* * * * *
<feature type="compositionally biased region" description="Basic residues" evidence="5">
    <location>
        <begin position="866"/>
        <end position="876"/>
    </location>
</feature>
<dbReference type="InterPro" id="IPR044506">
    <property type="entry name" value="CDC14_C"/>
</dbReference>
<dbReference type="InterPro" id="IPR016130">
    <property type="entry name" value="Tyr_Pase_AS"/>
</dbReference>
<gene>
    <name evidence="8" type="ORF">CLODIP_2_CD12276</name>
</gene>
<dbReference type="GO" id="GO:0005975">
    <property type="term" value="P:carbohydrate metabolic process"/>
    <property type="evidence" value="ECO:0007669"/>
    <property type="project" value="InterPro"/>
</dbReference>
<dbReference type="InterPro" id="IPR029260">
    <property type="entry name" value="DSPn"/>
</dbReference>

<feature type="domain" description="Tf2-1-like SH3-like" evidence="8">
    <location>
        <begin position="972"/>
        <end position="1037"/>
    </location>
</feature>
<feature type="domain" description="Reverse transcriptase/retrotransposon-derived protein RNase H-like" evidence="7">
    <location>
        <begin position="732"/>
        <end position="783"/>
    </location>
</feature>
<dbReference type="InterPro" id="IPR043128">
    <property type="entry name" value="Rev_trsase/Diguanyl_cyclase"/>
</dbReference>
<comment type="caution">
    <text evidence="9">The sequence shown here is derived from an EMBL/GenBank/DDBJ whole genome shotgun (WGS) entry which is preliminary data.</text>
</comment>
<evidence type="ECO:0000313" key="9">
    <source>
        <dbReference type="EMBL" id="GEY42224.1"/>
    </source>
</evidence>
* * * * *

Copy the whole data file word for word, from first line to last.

<feature type="compositionally biased region" description="Basic residues" evidence="5">
    <location>
        <begin position="866"/>
        <end position="876"/>
    </location>
</feature>
<dbReference type="InterPro" id="IPR044506">
    <property type="entry name" value="CDC14_C"/>
</dbReference>
<dbReference type="InterPro" id="IPR016130">
    <property type="entry name" value="Tyr_Pase_AS"/>
</dbReference>
<gene>
    <name evidence="8" type="ORF">CLODIP_2_CD12276</name>
</gene>
<dbReference type="GO" id="GO:0005975">
    <property type="term" value="P:carbohydrate metabolic process"/>
    <property type="evidence" value="ECO:0007669"/>
    <property type="project" value="InterPro"/>
</dbReference>
<dbReference type="InterPro" id="IPR029260">
    <property type="entry name" value="DSPn"/>
</dbReference>

<feature type="domain" description="Tf2-1-like SH3-like" evidence="8">
    <location>
        <begin position="972"/>
        <end position="1037"/>
    </location>
</feature>
<feature type="domain" description="Reverse transcriptase/retrotransposon-derived protein RNase H-like" evidence="7">
    <location>
        <begin position="732"/>
        <end position="783"/>
    </location>
</feature>
<dbReference type="InterPro" id="IPR043128">
    <property type="entry name" value="Rev_trsase/Diguanyl_cyclase"/>
</dbReference>
<comment type="caution">
    <text evidence="9">The sequence shown here is derived from an EMBL/GenBank/DDBJ whole genome shotgun (WGS) entry which is preliminary data.</text>
</comment>
<evidence type="ECO:0000313" key="9">
    <source>
        <dbReference type="EMBL" id="GEY42224.1"/>
    </source>
</evidence>